James Edward Neild 1824-1906
James Edward Neild
Neild was born in Doncaster, Yorkshire, on 6 July 1824.
In 1853, aged 29, Neild surrendered to the lure of the gold rush, working his passage to Australia as a doctor on board Star of the East.
Dissector of the Theatre – and bodies as well
‘Dr J.E. Neild has been a central figure in Melbourne society for the last fifty years,’ said his
obituary in The Argus, the paper for which he had written hundreds of dramatic and musical reviews. ‘In private life he was one of the most lovable of men. Courteous and obliging on all occasions, he invariably reminded those who came in contact with him of the typical “good old English gentleman, one of the olden time.” In personal appearance he was short of stature, with a lithe and very active figure, and eyes whose brightness indicated the keen, sharp nature of the man.’ The Bulletin described him as a man who for about 40 years had spent thousands of the best nights of his life in the ‘bad’ atmosphere of a theatre – which proved that ‘the atmosphere for all is foulness, can’t be nearly so deadly as it appears in scientific discussion of the subject.’
For three decades, under a variety of colourful pseudonyms, James Edward Neild documented colonial theatre in hundreds of informed, detailed reviews in the Melbourne press – yet this was not his ‘real job’. He was also a respected medical practitioner and forensic pathologist.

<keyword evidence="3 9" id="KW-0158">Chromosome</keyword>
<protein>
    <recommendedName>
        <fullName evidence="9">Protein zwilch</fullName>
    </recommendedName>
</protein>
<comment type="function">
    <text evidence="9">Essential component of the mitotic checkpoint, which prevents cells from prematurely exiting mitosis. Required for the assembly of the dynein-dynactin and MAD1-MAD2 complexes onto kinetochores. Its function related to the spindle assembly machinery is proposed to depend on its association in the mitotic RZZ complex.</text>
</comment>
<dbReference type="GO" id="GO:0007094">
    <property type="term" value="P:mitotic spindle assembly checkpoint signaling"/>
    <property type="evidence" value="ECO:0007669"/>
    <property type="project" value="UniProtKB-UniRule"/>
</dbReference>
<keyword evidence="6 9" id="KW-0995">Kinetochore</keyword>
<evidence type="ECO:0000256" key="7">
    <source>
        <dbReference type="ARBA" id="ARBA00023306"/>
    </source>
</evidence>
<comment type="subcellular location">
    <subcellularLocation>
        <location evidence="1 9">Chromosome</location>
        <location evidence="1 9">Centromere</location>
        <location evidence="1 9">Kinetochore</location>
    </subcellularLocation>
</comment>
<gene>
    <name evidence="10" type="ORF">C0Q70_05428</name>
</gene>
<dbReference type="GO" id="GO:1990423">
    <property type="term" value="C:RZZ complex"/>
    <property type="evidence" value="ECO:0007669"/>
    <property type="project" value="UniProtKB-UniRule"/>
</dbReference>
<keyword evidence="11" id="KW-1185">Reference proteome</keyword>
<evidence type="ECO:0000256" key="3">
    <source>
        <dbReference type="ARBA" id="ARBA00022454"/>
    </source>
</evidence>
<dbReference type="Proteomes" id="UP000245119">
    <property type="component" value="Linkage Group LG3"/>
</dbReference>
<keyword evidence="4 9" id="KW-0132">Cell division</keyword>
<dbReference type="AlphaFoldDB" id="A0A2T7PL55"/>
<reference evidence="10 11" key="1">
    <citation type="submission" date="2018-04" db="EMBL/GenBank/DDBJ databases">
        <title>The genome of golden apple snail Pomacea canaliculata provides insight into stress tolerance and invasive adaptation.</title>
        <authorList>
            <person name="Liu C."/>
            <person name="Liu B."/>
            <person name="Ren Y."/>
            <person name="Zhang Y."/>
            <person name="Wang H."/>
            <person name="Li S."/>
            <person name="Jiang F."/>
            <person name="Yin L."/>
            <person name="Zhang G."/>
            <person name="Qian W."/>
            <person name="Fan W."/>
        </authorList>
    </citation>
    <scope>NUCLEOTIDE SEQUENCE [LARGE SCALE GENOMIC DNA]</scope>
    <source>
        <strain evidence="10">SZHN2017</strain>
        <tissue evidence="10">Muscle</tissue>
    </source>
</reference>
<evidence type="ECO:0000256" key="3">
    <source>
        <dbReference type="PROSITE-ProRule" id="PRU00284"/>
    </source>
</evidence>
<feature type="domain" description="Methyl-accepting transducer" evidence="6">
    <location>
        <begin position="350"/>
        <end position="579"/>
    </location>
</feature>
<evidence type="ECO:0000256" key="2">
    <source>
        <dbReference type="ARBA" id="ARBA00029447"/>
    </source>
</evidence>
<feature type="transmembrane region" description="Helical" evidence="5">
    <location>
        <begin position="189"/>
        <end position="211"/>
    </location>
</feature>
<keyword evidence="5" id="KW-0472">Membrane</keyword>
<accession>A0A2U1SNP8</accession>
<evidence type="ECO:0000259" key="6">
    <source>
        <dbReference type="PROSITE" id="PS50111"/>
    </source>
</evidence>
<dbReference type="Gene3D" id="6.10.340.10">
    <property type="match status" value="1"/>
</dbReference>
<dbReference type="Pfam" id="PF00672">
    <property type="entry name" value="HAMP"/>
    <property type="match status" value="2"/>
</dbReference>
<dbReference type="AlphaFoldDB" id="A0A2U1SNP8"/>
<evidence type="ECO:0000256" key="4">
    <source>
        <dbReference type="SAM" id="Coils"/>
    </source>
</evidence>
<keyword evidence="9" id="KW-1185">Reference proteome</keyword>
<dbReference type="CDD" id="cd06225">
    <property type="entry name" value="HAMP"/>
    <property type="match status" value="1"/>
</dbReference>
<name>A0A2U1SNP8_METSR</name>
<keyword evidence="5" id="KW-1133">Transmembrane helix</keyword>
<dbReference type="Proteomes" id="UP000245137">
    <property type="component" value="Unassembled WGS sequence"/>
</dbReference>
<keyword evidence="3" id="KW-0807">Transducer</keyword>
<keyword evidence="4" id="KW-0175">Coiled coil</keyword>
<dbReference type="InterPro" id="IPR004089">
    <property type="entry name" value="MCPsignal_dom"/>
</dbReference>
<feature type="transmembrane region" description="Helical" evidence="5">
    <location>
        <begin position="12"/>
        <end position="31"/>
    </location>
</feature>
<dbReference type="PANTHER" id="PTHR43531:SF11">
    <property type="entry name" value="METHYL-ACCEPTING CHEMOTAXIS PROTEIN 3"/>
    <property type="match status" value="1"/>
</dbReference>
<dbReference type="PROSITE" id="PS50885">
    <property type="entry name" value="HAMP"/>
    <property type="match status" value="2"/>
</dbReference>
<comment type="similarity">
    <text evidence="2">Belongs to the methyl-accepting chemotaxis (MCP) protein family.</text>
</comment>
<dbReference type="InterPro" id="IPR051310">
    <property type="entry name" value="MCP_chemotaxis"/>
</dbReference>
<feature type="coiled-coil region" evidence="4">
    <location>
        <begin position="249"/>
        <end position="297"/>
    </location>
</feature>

Neild was born in Doncaster, Yorkshire, on 6 July 1824. His enthusiasm and love for the arts developed early, but his mother insisted that he pursue a more stable career. He served an apprenticeship with his uncle, a Sheffield doctor, studied surgery, and worked as house surgeon at the dispensary at Rochdale, near Manchester. In his spare time he contributed drama reviews and verse to local papers.
In 1853, aged 29, Neild surrendered to the lure of the gold rush, working his passage to Australia as a doctor on board Star of the East. He walked to the diggings at Castlemaine, where he contrived to combine fossicking with a makeshift medical practice. In 1855 he and David Long established ‘Long and Neild’ to take over a busy Melbourne pharmacy that had been established by Long’s father. Situated on the corner of Bourke and Exhibition Streets, the pharmacy was in the heart of the city’s entertainment district. In more recent years, with an extra storey added, the building housed Thomas’ record shop; it continues to provide entertainment as the Elephant and Wheelbarrow Hotel. Again, Neild discharged his pharmaceutical duties while writing drama and music criticism. Usually signing himself ‘Christopher Sly’ he contributed to the dailies The Age and The Argus, and the weeklies The Examiner and My Note Book, which for a while he also edited. Somehow Neil managed to juggle his dual careers for the rest of his life.
Joseph Johnson: Laughter and the Love of Friends, Melbourne Savage Club, 1994
Bryan Gandevia: ‘James Edward Neild’, in Australian Dictionary of Biography, volume 5
Harold Love: ‘James Edward Neild’, in Companion to Theatre in Australia, Currency Press, 1995
Harold Love: James Edward Neild, Victorian Virtuoso, Melbourne University Press, 1989
Nellie Stewart: My Life’s Story, John Sands Ltd, 1923